Skip to main content

It’s Olympics time once again, and that can only mean one thing: The Russians (who cannot actually compete as Russians, per se, on account of previous Russian Olympic cheating) are cheating. This has us wondering: Given the superhuman feats of regulation shown by Securities and Exchange Commission Chairman Gary Gensler this week—first a slew of new rules putting a crimp in private equity firms’ style and a four-minute-mile-esque demand to half securities settlement times on one day, followed yesterday by another flurry of proposals demanding greater speed from activists in announcing their moves and rolling out the red carpet for whistleblowers, undoing still more of his predecessor’s legacy, such as it is—we’ve got to wonder what sort of regulation-enhancing drugs he’s on.

The proposed rule would reduce the deadline for disclosing such equity positions to five days from 10 days, among other changes, the SEC said. It would also deem holders of some derivative securities to be “beneficial owners” of the underlying company’s stock if the instruments are held “with the purpose or effect of changing or influencing the control of the issuer.”

The SEC said the proposed changes to the two amendments would allow the regulator to increase a possible award, but not lower it, and to pay whistleblower awards for actions that would be otherwise covered by a non-SEC whistleblower program.

“These amendments, if adopted, would help ensure that whistleblowers are both incentivized and appropriately rewarded for their efforts in reporting potential violations of the law to the Commission,” Mr. Gensler said in a statement Thursday.

And that’s not all, for this regulatory biathlete is also shooting down corporate efforts to block shareholder proposals, at least partly making up for the trouble he’s causing activist investors above.

The Securities and Exchange Commission in November overturned several mechanisms that companies routinely use to shoot down shareholder proposals, and specified that shareholders were allowed to press companies on issues of broad social importance…. The SEC-permitted proposal directed at Apple, for example, highlighted a persistent area of concern: the extent to which companies have sought to handle sexual-harassment complaints by pushing employees into closed-door sessions…. The proposal directed at Disney comes from a shareholder—the National Center for Public Policy Research, a conservative think tank—which argued that the company’s antiracism training discriminates against white employees. The SEC rejected Disney’s arguments that the proposal could be excluded from its proxy statement.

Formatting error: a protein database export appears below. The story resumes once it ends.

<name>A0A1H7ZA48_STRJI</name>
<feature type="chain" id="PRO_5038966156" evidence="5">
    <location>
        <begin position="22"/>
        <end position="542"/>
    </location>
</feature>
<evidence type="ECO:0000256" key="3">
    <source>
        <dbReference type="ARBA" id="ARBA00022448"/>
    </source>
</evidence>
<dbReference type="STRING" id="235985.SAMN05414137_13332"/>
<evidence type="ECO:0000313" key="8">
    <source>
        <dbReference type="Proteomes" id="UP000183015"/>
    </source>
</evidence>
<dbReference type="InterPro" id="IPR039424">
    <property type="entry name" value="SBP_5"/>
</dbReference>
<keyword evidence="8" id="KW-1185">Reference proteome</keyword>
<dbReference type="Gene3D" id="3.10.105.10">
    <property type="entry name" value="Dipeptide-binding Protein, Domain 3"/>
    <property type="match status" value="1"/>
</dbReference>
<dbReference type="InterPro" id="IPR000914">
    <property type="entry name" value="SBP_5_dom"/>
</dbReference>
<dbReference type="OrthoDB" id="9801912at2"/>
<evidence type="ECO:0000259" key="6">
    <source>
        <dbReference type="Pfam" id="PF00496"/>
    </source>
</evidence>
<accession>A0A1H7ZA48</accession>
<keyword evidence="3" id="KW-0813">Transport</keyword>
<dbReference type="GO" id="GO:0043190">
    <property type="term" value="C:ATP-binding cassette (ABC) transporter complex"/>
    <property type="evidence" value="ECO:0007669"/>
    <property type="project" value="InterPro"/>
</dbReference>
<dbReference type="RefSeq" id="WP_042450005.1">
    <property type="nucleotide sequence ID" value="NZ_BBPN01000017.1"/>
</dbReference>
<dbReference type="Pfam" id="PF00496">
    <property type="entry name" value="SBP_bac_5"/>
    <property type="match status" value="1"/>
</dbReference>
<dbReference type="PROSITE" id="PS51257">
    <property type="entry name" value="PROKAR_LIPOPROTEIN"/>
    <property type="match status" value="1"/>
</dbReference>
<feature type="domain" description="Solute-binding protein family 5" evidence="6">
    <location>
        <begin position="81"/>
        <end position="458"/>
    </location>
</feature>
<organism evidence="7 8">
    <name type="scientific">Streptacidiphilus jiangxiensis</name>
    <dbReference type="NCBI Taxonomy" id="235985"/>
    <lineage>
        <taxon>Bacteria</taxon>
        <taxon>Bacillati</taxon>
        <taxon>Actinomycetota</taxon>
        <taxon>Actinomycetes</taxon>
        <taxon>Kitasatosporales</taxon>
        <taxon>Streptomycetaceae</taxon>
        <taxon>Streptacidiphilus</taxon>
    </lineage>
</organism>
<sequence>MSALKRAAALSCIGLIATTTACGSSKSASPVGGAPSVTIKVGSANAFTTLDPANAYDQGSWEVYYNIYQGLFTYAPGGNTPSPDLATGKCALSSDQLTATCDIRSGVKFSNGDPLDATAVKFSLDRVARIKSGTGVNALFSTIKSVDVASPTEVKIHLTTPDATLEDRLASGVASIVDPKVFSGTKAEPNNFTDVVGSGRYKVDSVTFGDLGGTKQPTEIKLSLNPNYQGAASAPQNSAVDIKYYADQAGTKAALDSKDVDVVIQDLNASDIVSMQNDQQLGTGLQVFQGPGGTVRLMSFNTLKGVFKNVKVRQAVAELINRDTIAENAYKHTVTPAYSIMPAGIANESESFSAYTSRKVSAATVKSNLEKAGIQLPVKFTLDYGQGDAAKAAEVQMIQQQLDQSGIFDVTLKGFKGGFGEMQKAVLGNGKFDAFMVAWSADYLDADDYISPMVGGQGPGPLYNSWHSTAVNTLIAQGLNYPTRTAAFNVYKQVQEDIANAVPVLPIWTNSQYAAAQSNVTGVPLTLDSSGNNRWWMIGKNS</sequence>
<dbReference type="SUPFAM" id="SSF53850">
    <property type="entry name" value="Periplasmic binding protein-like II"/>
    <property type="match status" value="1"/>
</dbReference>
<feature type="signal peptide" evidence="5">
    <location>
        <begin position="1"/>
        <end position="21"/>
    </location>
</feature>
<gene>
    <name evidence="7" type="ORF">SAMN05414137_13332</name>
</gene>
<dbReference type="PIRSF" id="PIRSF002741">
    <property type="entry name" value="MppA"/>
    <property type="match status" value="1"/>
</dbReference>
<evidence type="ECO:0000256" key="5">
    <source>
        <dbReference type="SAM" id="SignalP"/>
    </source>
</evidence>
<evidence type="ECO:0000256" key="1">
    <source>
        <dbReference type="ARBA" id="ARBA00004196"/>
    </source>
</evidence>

SEC Proposes Giving Activist Investors Less Time to Report Positions [WSJ]
SEC Says It Won’t Limit Whistleblower Payouts [WSJ]
Shareholder Voices Poised to Grow Louder With SEC’s Help [WSJ]

For more of the latest in litigation, regulation, deals and financial services trends, sign up for Finance Docket, a partnership between Breaking Media publications Above the Law and Dealbreaker.



Activist Investing Basically Insider Trading, Sayeth Gary Gensler

He’s got a lot of plans for the hedge fund industry, and it’s not going to like them.


Gary Gensler To Do More In First Months Than Jay Clayton Did In Four Years

The little regulator that could has 10b5-1 plans, SPACs, Twitter, accounting and chief compliance officers in his sights.


Gary Gensler May Need No Sleep, But The SEC Staff Does

The regulators are feeling wrung out by all the regulating.

By US government [Public domain], via Wikimedia Commons

Gary Gensler, His Slide Rule Are Coming For Your Bonuses

If companies can’t do math properly, the SEC will do it for them.


Gary Gensler Hires Gary Gensler For Job Gary Gensler’s Been Waiting Seven Years For

Looking for comment letters on undoing everything Jay Clayton did over the last four.


Gary Gensler Comes Not To Mourn SPACs But To Bury Them

The SEC comes for the ailing sector with a coup-de-grace.